Most children are proud to have their art displayed on the refrigerator. My four-year-old son, on the other hand, is proud to sell me his art. “Oh Mom, you like this? Great, I’ll sell it to you for $2.”
My three children, including the four-year-old, are looking for an allowance. Since we haven’t started giving one out yet, my kids are trying to earn money other ways. My seven-year-old has offered to walk our neighbor’s dog; but, well, she’s not actually allowed to walk around the neighborhood by herself yet. My nine-year-old planned to set up a hot cocoa stand outside this winter but subzero temperatures shut that dream down.
My kids are not alone in their quest for a paycheck. According to the American Academy of Pediatrics, three out of five teens receive an allowance. I understand why so many families choose to give one. It’s a great tool for taking the mystery out of money and introducing its value in a concrete way. It’s not the idea of an allowance so much as the logistics that have been holding me back, like how much should we give and should they have to earn it? After doing some research, I have the information you (and I) need to begin putting our children on the family payroll:
How much should they get?
The American Academy of Pediatrics suggests giving a modest amount. Rob Lieber, author of The Opposite of Spoiled, offers more specific guidelines in his book: Start with a dollar a week or so per year of age. I’ll be taking the Lieber approach.
How much should they save v. spend?
The reason for giving an allowance is not solely to let our children buy fun things, but rather to teach them how to spend and save responsibly. In the same conversation where/that you introduce the idea of an allowance, introduce the concept of responsible money management and saving. Rob Lieber offers an easy way to teach your kids how to budget. He suggests giving your children three separate containers—one for saving, one for spending and one for giving money away to charity. It’s clear and easy to understand.
Should they earn it?
Experts are mixed. Some experts say chores should not be tied to external rewards, like an allowance. Chores, they say, are really more about being kind and responsible to the family. Tying them to money undermines this effort and may lessen/decrease a child’s natural motivation to help in the long run.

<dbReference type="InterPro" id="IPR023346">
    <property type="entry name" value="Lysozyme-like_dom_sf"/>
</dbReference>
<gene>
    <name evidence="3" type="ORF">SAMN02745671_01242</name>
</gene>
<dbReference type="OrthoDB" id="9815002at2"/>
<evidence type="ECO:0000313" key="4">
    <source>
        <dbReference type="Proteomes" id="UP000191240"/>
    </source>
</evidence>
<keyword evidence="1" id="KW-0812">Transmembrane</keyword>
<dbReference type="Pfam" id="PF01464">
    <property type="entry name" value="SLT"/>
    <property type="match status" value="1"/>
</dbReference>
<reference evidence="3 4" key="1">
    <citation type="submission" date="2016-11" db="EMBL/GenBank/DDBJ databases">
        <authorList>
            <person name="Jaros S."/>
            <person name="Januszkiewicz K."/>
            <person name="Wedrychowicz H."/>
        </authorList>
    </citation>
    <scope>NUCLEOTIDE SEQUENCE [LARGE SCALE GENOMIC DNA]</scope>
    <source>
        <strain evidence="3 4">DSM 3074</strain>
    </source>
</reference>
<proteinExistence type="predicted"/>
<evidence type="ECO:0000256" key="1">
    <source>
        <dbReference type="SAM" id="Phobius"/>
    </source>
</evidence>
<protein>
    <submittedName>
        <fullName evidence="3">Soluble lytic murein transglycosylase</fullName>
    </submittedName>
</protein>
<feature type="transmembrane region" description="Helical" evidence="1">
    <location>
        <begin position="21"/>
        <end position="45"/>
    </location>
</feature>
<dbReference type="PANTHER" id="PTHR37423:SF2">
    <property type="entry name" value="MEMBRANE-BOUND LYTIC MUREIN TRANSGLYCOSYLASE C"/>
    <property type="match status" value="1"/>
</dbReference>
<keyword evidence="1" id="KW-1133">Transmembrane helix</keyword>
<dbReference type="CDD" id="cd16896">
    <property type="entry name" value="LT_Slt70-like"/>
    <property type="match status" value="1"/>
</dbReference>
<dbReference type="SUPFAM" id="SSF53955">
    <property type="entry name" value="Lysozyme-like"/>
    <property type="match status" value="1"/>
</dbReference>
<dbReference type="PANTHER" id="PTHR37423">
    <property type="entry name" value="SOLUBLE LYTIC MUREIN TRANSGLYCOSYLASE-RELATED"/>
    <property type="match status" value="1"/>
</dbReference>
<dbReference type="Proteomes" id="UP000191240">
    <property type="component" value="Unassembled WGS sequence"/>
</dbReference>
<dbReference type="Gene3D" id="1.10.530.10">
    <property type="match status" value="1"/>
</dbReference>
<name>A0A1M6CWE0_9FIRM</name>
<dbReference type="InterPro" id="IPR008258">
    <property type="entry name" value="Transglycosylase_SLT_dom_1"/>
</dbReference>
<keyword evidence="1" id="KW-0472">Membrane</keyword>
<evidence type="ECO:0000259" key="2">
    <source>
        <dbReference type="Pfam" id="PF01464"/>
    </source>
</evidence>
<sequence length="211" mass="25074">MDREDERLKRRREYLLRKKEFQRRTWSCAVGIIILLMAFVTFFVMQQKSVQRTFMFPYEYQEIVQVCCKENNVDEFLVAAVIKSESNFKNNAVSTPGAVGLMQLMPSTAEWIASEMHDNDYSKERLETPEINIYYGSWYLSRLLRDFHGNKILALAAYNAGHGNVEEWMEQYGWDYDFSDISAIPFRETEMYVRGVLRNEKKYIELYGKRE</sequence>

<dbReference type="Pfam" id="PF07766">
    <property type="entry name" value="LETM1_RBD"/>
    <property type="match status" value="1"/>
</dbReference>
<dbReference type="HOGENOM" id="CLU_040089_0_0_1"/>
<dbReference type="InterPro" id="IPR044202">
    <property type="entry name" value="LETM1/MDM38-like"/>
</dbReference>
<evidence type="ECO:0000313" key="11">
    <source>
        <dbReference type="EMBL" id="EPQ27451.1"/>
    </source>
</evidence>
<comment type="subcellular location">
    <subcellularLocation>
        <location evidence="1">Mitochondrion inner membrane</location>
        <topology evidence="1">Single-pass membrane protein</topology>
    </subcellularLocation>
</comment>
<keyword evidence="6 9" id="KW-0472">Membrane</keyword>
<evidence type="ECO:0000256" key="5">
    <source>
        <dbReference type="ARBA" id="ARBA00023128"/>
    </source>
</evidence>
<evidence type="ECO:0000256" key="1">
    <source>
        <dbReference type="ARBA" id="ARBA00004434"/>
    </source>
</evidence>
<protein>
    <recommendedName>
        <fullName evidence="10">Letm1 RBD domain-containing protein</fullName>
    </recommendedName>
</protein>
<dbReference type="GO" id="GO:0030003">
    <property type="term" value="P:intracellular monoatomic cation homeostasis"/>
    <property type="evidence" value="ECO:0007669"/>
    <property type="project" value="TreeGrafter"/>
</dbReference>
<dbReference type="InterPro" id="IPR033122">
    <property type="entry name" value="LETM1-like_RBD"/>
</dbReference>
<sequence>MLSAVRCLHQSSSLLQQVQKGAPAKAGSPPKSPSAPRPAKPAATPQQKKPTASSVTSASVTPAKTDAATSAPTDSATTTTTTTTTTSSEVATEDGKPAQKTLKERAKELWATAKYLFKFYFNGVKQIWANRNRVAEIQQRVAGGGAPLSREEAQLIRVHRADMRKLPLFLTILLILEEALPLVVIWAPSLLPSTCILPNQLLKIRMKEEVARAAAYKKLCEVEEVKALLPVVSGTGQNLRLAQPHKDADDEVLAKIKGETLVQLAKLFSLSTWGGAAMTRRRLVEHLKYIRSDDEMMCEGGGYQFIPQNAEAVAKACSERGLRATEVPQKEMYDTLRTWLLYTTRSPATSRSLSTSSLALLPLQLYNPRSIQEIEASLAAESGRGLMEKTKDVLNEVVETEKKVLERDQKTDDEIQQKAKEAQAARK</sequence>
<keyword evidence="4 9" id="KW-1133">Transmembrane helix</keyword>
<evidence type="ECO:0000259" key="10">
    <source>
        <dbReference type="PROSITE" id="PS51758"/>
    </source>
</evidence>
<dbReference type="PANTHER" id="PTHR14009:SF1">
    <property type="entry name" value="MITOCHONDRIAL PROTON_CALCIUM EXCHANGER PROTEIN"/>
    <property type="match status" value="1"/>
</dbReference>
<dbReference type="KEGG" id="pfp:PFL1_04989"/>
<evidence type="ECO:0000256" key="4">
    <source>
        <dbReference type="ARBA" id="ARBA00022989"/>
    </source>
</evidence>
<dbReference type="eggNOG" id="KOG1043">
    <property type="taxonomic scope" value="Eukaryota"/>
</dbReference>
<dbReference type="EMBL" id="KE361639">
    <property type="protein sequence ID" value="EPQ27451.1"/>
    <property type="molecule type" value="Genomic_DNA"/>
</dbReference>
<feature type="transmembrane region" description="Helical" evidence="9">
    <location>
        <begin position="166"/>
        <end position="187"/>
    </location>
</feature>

But other experts, like James Lehman, say it’s perfectly fine to pay your children for chores. “I think if parents are financially able to give kids an allowance, they should do it. Your child’s allowance should also be hooked into their chores—and to the times when your child fails to complete his tasks or has to be reminded to do them. So for example, if your child has to be told more than once to do his chore, he would lose a certain part of his allowance—let’s say a dollar. And each time you remind him, he loses another dollar. It is also appropriate to give that part of his allowance to a sibling who does the chore instead. This way, you’re not working on the chore, you’re working on the communications process, as well as your child’s motivation.”
What are the spending parameters?
My nine-year-old son is hoping to save enough money to buy himself an iPad. But our family has strict rules about owning and using electronics, and no amount of money can change that. When you sit your children down to talk about their allowances, be clear about what they can and cannot buy with the money. Is candy okay? Clothes? Make it clear that their allowance will not override your family’s values.
Allowances are a wonderful opportunity to teach your children how to build a positive relationship with money. I’m excited to head to our local bank this weekend and open up savings accounts for all three of my children, like I did as a child with my dad. I’m sure it will be a true milestone in their lives, as it was for me so many years ago.